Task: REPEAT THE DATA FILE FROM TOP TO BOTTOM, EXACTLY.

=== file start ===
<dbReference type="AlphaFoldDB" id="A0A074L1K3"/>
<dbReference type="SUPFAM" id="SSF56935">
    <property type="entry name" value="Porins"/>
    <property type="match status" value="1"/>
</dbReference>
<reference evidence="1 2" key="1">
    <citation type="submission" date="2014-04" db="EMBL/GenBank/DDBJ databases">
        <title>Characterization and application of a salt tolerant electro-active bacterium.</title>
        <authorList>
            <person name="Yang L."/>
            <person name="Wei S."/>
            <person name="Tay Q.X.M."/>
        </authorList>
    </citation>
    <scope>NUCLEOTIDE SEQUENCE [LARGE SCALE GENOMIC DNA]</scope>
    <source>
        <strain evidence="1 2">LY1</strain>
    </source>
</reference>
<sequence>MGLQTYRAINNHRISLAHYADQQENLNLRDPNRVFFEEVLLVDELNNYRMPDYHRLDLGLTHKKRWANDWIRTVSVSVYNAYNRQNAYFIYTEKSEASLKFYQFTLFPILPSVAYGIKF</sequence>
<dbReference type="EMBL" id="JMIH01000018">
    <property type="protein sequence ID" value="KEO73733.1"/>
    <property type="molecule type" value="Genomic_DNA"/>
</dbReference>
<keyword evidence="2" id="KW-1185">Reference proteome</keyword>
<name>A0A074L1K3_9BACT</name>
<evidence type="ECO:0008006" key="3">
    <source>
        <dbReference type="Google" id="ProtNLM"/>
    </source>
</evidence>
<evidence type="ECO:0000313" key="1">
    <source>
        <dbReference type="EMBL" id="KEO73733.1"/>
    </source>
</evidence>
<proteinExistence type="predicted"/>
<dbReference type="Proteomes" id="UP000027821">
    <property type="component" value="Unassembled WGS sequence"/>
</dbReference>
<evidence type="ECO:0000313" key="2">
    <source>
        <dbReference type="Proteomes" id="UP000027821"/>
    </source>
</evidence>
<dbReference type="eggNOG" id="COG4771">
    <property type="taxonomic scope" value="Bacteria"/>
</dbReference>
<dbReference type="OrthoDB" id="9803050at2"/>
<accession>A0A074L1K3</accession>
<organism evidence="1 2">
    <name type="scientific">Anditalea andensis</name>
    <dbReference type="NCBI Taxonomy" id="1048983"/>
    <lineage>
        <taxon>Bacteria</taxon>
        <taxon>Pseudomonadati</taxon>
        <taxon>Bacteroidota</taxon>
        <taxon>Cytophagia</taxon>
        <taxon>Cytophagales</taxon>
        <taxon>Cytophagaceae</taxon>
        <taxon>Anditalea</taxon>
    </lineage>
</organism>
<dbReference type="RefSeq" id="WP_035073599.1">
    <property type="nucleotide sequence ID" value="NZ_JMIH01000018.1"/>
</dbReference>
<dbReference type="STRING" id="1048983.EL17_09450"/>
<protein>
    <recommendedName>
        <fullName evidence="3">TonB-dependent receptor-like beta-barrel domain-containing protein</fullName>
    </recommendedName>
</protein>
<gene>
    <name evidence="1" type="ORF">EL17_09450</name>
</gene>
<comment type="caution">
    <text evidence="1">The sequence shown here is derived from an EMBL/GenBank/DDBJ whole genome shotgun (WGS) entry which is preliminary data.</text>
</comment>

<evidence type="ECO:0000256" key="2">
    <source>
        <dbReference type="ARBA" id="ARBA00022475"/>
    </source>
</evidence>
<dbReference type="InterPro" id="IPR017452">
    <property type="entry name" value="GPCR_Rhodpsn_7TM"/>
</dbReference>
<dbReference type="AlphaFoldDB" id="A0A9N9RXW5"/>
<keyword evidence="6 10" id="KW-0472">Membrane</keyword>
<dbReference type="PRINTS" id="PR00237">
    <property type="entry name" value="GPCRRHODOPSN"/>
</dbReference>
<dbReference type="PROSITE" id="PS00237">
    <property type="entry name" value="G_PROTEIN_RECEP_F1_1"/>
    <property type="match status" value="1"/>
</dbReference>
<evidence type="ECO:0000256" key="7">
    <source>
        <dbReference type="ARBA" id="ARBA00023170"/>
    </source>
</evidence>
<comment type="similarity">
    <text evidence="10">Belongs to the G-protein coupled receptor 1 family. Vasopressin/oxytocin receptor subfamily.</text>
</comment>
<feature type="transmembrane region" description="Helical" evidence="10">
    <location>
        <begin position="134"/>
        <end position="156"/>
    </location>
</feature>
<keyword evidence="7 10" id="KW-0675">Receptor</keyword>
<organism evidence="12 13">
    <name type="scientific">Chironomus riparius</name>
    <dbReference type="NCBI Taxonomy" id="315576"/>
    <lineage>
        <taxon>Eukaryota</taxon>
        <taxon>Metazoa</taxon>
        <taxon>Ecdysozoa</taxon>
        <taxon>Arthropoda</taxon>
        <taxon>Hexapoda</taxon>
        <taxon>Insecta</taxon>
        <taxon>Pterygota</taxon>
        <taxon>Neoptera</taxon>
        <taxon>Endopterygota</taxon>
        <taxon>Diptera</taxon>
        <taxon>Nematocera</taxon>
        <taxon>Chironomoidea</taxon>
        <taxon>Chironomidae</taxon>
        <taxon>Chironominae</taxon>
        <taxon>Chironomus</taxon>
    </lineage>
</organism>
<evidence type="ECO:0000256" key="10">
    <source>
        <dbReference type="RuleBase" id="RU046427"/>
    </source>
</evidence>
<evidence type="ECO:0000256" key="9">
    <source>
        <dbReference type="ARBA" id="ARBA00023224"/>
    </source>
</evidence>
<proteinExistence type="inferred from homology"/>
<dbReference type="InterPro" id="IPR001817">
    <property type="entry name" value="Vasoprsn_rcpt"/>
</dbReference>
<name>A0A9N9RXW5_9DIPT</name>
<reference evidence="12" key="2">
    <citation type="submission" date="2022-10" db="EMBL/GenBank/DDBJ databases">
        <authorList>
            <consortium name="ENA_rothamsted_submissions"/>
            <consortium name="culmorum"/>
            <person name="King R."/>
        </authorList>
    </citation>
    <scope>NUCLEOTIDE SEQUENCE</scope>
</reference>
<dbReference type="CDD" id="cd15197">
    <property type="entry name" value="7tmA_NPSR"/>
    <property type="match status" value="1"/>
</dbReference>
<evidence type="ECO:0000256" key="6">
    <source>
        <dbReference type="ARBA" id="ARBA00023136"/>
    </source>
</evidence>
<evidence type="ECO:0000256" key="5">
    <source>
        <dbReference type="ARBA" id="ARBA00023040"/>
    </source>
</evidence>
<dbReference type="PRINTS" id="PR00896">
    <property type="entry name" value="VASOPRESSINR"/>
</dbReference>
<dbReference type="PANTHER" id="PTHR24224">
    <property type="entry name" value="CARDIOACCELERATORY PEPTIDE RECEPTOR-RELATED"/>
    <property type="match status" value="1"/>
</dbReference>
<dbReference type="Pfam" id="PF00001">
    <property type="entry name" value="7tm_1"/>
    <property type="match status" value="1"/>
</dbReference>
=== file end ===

<dbReference type="AlphaFoldDB" id="A0A074L1K3"/>
<dbReference type="SUPFAM" id="SSF56935">
    <property type="entry name" value="Porins"/>
    <property type="match status" value="1"/>
</dbReference>
<reference evidence="1 2" key="1">
    <citation type="submission" date="2014-04" db="EMBL/GenBank/DDBJ databases">
        <title>Characterization and application of a salt tolerant electro-active bacterium.</title>
        <authorList>
            <person name="Yang L."/>
            <person name="Wei S."/>
            <person name="Tay Q.X.M."/>
        </authorList>
    </citation>
    <scope>NUCLEOTIDE SEQUENCE [LARGE SCALE GENOMIC DNA]</scope>
    <source>
        <strain evidence="1 2">LY1</strain>
    </source>
</reference>
<sequence>MGLQTYRAINNHRISLAHYADQQENLNLRDPNRVFFEEVLLVDELNNYRMPDYHRLDLGLTHKKRWANDWIRTVSVSVYNAYNRQNAYFIYTEKSEASLKFYQFTLFPILPSVAYGIKF</sequence>
<dbReference type="EMBL" id="JMIH01000018">
    <property type="protein sequence ID" value="KEO73733.1"/>
    <property type="molecule type" value="Genomic_DNA"/>
</dbReference>
<keyword evidence="2" id="KW-1185">Reference proteome</keyword>
<name>A0A074L1K3_9BACT</name>
<evidence type="ECO:0008006" key="3">
    <source>
        <dbReference type="Google" id="ProtNLM"/>
    </source>
</evidence>
<evidence type="ECO:0000313" key="1">
    <source>
        <dbReference type="EMBL" id="KEO73733.1"/>
    </source>
</evidence>
<proteinExistence type="predicted"/>
<dbReference type="Proteomes" id="UP000027821">
    <property type="component" value="Unassembled WGS sequence"/>
</dbReference>
<evidence type="ECO:0000313" key="2">
    <source>
        <dbReference type="Proteomes" id="UP000027821"/>
    </source>
</evidence>
<dbReference type="eggNOG" id="COG4771">
    <property type="taxonomic scope" value="Bacteria"/>
</dbReference>
<dbReference type="OrthoDB" id="9803050at2"/>
<accession>A0A074L1K3</accession>
<organism evidence="1 2">
    <name type="scientific">Anditalea andensis</name>
    <dbReference type="NCBI Taxonomy" id="1048983"/>
    <lineage>
        <taxon>Bacteria</taxon>
        <taxon>Pseudomonadati</taxon>
        <taxon>Bacteroidota</taxon>
        <taxon>Cytophagia</taxon>
        <taxon>Cytophagales</taxon>
        <taxon>Cytophagaceae</taxon>
        <taxon>Anditalea</taxon>
    </lineage>
</organism>
<dbReference type="RefSeq" id="WP_035073599.1">
    <property type="nucleotide sequence ID" value="NZ_JMIH01000018.1"/>
</dbReference>
<dbReference type="STRING" id="1048983.EL17_09450"/>
<protein>
    <recommendedName>
        <fullName evidence="3">TonB-dependent receptor-like beta-barrel domain-containing protein</fullName>
    </recommendedName>
</protein>
<gene>
    <name evidence="1" type="ORF">EL17_09450</name>
</gene>
<comment type="caution">
    <text evidence="1">The sequence shown here is derived from an EMBL/GenBank/DDBJ whole genome shotgun (WGS) entry which is preliminary data.</text>
</comment>

<evidence type="ECO:0000256" key="2">
    <source>
        <dbReference type="ARBA" id="ARBA00022475"/>
    </source>
</evidence>
<dbReference type="InterPro" id="IPR017452">
    <property type="entry name" value="GPCR_Rhodpsn_7TM"/>
</dbReference>
<dbReference type="AlphaFoldDB" id="A0A9N9RXW5"/>
<keyword evidence="6 10" id="KW-0472">Membrane</keyword>
<dbReference type="PRINTS" id="PR00237">
    <property type="entry name" value="GPCRRHODOPSN"/>
</dbReference>
<dbReference type="PROSITE" id="PS00237">
    <property type="entry name" value="G_PROTEIN_RECEP_F1_1"/>
    <property type="match status" value="1"/>
</dbReference>
<evidence type="ECO:0000256" key="7">
    <source>
        <dbReference type="ARBA" id="ARBA00023170"/>
    </source>
</evidence>
<comment type="similarity">
    <text evidence="10">Belongs to the G-protein coupled receptor 1 family. Vasopressin/oxytocin receptor subfamily.</text>
</comment>
<feature type="transmembrane region" description="Helical" evidence="10">
    <location>
        <begin position="134"/>
        <end position="156"/>
    </location>
</feature>
<keyword evidence="7 10" id="KW-0675">Receptor</keyword>
<organism evidence="12 13">
    <name type="scientific">Chironomus riparius</name>
    <dbReference type="NCBI Taxonomy" id="315576"/>
    <lineage>
        <taxon>Eukaryota</taxon>
        <taxon>Metazoa</taxon>
        <taxon>Ecdysozoa</taxon>
        <taxon>Arthropoda</taxon>
        <taxon>Hexapoda</taxon>
        <taxon>Insecta</taxon>
        <taxon>Pterygota</taxon>
        <taxon>Neoptera</taxon>
        <taxon>Endopterygota</taxon>
        <taxon>Diptera</taxon>
        <taxon>Nematocera</taxon>
        <taxon>Chironomoidea</taxon>
        <taxon>Chironomidae</taxon>
        <taxon>Chironominae</taxon>
        <taxon>Chironomus</taxon>
    </lineage>
</organism>
<evidence type="ECO:0000256" key="10">
    <source>
        <dbReference type="RuleBase" id="RU046427"/>
    </source>
</evidence>
<evidence type="ECO:0000256" key="9">
    <source>
        <dbReference type="ARBA" id="ARBA00023224"/>
    </source>
</evidence>
<proteinExistence type="inferred from homology"/>
<dbReference type="InterPro" id="IPR001817">
    <property type="entry name" value="Vasoprsn_rcpt"/>
</dbReference>
<name>A0A9N9RXW5_9DIPT</name>
<reference evidence="12" key="2">
    <citation type="submission" date="2022-10" db="EMBL/GenBank/DDBJ databases">
        <authorList>
            <consortium name="ENA_rothamsted_submissions"/>
            <consortium name="culmorum"/>
            <person name="King R."/>
        </authorList>
    </citation>
    <scope>NUCLEOTIDE SEQUENCE</scope>
</reference>
<dbReference type="CDD" id="cd15197">
    <property type="entry name" value="7tmA_NPSR"/>
    <property type="match status" value="1"/>
</dbReference>
<evidence type="ECO:0000256" key="6">
    <source>
        <dbReference type="ARBA" id="ARBA00023136"/>
    </source>
</evidence>
<evidence type="ECO:0000256" key="5">
    <source>
        <dbReference type="ARBA" id="ARBA00023040"/>
    </source>
</evidence>
<dbReference type="PRINTS" id="PR00896">
    <property type="entry name" value="VASOPRESSINR"/>
</dbReference>
<dbReference type="PANTHER" id="PTHR24224">
    <property type="entry name" value="CARDIOACCELERATORY PEPTIDE RECEPTOR-RELATED"/>
    <property type="match status" value="1"/>
</dbReference>
<dbReference type="Pfam" id="PF00001">
    <property type="entry name" value="7tm_1"/>
    <property type="match status" value="1"/>
</dbReference>